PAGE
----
In The 1950s What Unlikely Cargo Did The U.S. Navy Deliver Via Nuclear Missile?
In the 1950s, the Post Office Department (predecessor of the United States Postal Service) and the U.S. Navy entered into an interesting but short-lived arrangement. A Post Office was established aboard the USS Barbero, and a Regulus cruise missile, traditionally tipped with a nuclear warhead, was outfitted with two special containers to hold mail.
3,000 pieces of mail, entirely a collection of postal covers addressed to government officials like President Eisenhower and Post Masters across the nation, were launched from far out at sea and delivered via the missile to a predetermined land-based target. Not only did the missile hit the target dead on but the mail was successfully retrieved.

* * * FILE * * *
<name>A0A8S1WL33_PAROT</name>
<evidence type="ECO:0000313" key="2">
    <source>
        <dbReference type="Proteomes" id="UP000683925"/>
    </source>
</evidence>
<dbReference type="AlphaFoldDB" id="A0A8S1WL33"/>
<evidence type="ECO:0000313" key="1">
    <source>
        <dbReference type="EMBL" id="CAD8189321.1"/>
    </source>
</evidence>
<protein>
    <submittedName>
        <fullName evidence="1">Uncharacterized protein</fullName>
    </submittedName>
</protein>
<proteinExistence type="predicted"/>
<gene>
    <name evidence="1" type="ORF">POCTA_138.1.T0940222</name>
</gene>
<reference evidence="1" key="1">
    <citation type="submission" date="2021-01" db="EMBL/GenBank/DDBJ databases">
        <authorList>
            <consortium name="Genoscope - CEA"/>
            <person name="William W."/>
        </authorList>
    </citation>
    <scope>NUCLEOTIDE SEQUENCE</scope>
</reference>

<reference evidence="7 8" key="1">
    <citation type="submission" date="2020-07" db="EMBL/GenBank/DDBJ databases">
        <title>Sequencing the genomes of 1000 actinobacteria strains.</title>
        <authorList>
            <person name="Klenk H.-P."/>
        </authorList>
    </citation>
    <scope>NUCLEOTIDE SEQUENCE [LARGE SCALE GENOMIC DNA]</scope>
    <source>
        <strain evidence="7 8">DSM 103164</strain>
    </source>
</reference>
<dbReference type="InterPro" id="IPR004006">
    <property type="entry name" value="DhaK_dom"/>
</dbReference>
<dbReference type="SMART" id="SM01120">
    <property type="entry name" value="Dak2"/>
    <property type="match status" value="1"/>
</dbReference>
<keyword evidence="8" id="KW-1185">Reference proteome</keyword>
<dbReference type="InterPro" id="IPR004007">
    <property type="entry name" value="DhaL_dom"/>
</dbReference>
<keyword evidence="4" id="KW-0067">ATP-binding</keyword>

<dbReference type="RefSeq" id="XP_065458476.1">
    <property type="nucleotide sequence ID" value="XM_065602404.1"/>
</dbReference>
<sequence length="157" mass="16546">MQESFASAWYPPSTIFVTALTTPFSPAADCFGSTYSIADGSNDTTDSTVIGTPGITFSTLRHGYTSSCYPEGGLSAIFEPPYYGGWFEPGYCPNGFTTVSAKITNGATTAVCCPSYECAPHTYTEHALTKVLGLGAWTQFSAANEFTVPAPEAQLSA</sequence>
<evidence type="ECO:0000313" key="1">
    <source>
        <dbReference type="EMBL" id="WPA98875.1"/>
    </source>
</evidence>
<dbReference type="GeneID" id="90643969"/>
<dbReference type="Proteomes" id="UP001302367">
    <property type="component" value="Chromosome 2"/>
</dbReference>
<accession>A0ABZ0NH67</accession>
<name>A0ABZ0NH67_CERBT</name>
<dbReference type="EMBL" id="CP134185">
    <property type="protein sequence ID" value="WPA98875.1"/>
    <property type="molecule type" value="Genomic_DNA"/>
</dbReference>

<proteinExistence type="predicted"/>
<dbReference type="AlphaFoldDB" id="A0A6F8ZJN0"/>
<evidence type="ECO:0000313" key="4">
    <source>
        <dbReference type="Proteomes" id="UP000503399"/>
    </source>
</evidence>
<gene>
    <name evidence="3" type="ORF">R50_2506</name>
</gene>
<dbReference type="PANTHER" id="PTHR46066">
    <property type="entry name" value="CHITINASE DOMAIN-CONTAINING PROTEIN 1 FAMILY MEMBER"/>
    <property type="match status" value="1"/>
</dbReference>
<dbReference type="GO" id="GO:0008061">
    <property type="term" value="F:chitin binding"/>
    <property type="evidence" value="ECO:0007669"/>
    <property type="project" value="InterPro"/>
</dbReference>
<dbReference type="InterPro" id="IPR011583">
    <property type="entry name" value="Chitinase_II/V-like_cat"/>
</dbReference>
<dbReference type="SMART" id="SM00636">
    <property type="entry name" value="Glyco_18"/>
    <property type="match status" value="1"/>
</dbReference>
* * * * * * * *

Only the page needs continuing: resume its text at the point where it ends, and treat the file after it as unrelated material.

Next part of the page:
Although Post Office officials declared it a new age in mail delivery, the June 1959 delivery of “rocket mail” was to be the only one. In reality, the Navy knew it would never be cost efficient to delivery mail via rocket, but the collaboration with the Post Office gave them a perfect opportunity to show off the precision of U.S. sea-to-land nuclear missiles to the world under the auspice of delivering mail.
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